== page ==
Preparing for Primates’ Meeting 2017

Justin Welby, Archbishop of Canterbury, speaks about his hopes for the Primates’ meeting next month, where there will be a focus on the issues facing the world, including human sexuality (didn’t the last Primates’ meeting speak clearly about that?), the environment and climate change, evangelism, refugees, conflict and persecution.

See also:

“I attended the Canterbury Primates Meeting held in January 2016 because I believed it might be possible to make a new start and change the pattern of repeated failure to preserve the integrity of Anglican faith and order. I was disappointed. The Anglican Consultative Council meeting in Lusaka the following April neutered the Primates’ action to distance The Episcopal Church of the United States (TEC) from Communion decision making.

TEC has not repented, and continues to take aggressive legal action against orthodox dioceses. For example…”

Is GAFCON divisive?

“The suggestion that Gafcon is a divisive movement, and in particular aimed at breaking up the Anglican Communion, is one I hear from time to time.

It’s heartbreaking to hear it because it is untrue and it is an indication of the power of gossip.

I never tire of telling the story of the meeting of Primates at the end of the Jerusalem Conference 2008. …”

– GAFCON General Secretary Dr peter Jensen answers the question.

Faith in a time of crisis

“This is a book written by people of gospel conviction who are calling all those with gospel conviction to stand for that gospel. And it is not just for Anglicans.”

– ACL Council member Nigel Fortescue reviews “Faith in a time of crisis” by Vaughan Roberts and Peter Jensen – on the GAFCON website. (Originally published in Southern Cross, August 2017.)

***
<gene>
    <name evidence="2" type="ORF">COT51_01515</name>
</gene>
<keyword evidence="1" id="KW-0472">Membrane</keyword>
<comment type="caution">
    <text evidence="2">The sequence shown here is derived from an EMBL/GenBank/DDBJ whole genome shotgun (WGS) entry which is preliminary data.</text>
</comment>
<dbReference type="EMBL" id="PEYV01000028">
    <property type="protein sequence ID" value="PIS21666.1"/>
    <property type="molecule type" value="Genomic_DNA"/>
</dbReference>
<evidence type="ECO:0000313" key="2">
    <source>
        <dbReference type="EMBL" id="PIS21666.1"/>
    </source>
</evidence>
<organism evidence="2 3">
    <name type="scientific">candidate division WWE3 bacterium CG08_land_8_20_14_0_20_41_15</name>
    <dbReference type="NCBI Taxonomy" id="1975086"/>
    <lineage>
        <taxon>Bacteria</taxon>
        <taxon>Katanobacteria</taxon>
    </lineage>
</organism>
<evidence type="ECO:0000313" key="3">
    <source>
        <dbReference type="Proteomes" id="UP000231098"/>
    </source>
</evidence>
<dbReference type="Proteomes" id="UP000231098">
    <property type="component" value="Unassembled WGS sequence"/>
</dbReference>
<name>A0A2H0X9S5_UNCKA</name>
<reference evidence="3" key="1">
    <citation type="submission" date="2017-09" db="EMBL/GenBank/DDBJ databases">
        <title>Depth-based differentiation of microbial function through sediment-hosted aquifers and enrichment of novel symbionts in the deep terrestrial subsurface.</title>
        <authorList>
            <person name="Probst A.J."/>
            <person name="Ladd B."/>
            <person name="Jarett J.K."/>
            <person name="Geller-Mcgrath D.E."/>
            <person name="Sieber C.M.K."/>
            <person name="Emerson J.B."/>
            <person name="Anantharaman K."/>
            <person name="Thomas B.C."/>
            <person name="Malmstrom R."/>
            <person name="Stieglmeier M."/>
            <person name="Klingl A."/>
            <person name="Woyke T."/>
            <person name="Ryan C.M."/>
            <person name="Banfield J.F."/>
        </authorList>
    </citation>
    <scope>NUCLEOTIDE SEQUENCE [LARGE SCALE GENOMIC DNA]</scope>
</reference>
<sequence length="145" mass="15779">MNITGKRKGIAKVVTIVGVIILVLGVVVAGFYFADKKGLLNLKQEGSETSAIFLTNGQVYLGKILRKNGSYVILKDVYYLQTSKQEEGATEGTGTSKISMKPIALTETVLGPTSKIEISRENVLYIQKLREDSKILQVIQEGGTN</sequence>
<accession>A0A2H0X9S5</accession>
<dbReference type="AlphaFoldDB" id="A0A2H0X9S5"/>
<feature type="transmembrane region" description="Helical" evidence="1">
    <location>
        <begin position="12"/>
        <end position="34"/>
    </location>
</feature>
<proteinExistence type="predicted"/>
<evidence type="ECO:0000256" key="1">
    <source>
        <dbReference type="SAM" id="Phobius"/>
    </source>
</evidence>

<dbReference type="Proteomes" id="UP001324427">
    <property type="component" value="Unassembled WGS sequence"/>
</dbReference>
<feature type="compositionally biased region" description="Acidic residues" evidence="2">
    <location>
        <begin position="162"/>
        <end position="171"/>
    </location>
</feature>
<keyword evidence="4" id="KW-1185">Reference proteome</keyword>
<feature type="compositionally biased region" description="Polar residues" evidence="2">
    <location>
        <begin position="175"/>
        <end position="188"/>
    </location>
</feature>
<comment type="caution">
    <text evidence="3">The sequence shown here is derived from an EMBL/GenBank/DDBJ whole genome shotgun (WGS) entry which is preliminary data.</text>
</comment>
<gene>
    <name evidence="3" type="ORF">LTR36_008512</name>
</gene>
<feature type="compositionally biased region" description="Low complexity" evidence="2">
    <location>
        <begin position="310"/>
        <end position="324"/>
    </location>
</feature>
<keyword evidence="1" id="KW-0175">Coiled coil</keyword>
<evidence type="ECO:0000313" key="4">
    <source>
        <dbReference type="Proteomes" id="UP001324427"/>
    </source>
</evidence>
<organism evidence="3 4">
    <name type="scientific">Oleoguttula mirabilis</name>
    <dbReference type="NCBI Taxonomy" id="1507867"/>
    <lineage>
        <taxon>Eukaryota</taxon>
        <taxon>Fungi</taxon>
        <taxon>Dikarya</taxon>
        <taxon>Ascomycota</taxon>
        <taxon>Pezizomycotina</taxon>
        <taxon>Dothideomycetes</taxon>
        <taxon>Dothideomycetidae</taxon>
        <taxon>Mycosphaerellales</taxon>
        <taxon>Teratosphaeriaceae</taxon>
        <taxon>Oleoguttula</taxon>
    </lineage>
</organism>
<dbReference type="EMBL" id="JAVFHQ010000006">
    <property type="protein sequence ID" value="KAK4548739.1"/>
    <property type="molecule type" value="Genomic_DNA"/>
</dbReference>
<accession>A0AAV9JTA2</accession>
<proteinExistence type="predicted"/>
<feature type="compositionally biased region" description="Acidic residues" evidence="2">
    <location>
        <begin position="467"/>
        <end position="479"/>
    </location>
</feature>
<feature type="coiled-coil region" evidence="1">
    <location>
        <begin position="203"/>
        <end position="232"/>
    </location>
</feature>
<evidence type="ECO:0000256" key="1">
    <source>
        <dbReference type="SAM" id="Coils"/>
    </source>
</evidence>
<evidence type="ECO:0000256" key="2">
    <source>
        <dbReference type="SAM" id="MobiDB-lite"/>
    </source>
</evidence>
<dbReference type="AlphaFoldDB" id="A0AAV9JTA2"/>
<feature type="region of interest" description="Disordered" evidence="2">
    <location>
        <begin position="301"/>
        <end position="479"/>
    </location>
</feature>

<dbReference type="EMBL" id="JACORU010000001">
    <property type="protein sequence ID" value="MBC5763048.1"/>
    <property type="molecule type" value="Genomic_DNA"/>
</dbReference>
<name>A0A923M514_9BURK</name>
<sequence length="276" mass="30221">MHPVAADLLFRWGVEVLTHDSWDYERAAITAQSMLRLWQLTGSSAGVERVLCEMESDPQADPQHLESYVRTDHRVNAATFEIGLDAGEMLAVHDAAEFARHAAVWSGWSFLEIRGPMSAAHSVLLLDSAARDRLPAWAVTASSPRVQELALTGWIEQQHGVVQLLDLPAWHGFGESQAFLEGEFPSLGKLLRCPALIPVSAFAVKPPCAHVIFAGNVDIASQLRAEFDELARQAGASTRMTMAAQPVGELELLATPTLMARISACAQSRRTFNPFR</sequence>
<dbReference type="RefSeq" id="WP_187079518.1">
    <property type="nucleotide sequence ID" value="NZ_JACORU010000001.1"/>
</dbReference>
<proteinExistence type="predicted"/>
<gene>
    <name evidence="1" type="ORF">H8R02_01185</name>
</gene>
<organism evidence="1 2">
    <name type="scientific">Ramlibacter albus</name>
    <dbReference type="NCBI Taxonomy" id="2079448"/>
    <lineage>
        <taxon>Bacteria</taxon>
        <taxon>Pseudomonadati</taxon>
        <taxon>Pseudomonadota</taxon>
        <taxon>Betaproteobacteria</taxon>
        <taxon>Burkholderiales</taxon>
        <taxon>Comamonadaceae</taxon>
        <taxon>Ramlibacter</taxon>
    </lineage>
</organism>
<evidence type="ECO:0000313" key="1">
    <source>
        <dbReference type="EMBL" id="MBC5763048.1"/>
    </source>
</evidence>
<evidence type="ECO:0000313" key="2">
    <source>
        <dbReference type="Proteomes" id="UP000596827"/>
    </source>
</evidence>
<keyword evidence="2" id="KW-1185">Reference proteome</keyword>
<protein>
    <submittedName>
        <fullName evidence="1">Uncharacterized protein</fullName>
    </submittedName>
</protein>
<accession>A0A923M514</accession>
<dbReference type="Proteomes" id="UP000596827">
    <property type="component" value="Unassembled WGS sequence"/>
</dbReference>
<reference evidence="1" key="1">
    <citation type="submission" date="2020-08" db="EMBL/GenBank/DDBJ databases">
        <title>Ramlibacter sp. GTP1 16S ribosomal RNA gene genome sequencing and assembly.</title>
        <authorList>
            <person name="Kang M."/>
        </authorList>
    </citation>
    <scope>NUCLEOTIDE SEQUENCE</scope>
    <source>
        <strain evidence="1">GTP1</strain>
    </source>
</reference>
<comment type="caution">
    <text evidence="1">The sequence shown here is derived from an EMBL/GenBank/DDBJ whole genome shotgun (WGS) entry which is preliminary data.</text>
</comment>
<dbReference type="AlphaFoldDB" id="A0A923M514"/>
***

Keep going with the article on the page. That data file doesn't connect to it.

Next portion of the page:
See also this earlier review by fellow ACL Council member Dan McKinlay, published in June.

The book is available from Matthias Media (AUS), The Good Book Company (UK) and Amazon (for fun, click on ‘Peter Jensen’ in the Author line at Amazon, to see other books written, or nor written, by Peter Jensen.).

Some Reflections on the Global South Primates Meeting

“Many of you will have read the statement of the Global South Primates Steering Committee from their meeting in Cairo this past weekend. In the swirl of the weekly news cycle, it’s easy to look at this statement as just another murmur from the background of Anglican geopolitics.  I’d like to offer a few thoughts about why their statement should be considered newsworthy.

First, let’s remember that the Global South Primates include the Archbishops or principal Bishop-leaders of the largest Anglican Churches in the world – Nigeria (in terms of real average Sunday attendance in church), Kenya, and Uganda for starters.  They include those leaders of the Gafcon movement – which plants the future of a renewed Anglicanism around a common confession of faith, the Jerusalem Declaration.

But the Global South movement existed before Gafcon, and includes those provinces in that part of the world that have not yet joined Gafcon, like Southeast Asia, but have for many years stood firmly on the authority and clarity of the Bible as the ultimate authority within the councils of the Church. That’s a big deal. …”

– Canon Phil Ashey, President of the American Anglican Council, puts last week’s Global South communique in perspective.

Global South Primates’ Communique, Cairo, September 9 2017

“We, the Primates of the Global South, met in Cairo from 8-9 September 2017 to work together in service of the Church, to follow up the recommendation of the 2016 Global South Conference and to discuss arising issues. …

We express our sadness for the decision taken by the Scottish Episcopal Church to change its doctrine of marriage and are thankful for the faithful remnant of the Scottish Anglican Network that continues to contend for God’s Word. We are also saddened by the decisions of the General Synod of the Anglican Church of Canada to allow same-sex marriage. If this decision is ratified it will further tear the fabric of the Communion.  …